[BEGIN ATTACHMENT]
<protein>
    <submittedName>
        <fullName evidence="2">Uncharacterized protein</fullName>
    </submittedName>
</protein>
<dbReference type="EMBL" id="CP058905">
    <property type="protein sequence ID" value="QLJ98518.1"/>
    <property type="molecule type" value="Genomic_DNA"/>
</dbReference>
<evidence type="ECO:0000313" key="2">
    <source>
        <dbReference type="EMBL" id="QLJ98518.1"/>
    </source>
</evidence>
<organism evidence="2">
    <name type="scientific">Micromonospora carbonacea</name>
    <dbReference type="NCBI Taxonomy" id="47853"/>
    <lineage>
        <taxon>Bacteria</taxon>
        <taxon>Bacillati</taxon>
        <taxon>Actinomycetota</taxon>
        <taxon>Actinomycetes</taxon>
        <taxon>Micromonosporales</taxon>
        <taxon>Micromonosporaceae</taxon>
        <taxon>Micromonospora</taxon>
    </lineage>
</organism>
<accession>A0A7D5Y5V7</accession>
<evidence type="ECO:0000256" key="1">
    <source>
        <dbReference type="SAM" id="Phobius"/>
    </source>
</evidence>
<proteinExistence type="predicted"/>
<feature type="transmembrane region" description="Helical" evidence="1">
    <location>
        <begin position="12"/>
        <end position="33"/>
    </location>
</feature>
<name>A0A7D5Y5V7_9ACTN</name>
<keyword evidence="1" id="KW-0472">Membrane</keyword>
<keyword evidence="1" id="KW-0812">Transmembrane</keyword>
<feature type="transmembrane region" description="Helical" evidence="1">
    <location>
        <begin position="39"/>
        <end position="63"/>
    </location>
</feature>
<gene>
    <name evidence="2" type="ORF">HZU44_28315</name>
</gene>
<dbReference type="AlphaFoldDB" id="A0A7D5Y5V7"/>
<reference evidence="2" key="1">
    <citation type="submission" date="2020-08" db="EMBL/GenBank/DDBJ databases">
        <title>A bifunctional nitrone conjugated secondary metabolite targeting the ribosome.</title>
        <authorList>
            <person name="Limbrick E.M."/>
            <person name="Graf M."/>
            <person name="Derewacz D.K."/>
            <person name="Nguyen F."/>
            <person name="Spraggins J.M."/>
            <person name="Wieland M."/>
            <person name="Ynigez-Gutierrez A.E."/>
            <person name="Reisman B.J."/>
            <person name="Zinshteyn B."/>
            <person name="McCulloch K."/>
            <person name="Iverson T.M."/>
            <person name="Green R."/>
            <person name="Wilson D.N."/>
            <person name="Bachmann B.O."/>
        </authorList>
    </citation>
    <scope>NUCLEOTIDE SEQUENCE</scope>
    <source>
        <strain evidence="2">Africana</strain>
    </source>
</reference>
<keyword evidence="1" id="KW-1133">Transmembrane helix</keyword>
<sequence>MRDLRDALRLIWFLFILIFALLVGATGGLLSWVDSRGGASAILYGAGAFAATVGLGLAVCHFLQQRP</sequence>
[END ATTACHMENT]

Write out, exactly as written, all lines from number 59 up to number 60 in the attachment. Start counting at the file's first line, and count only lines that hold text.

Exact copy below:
            <person name="Graf M."/>
            <person name="Derewacz D.K."/>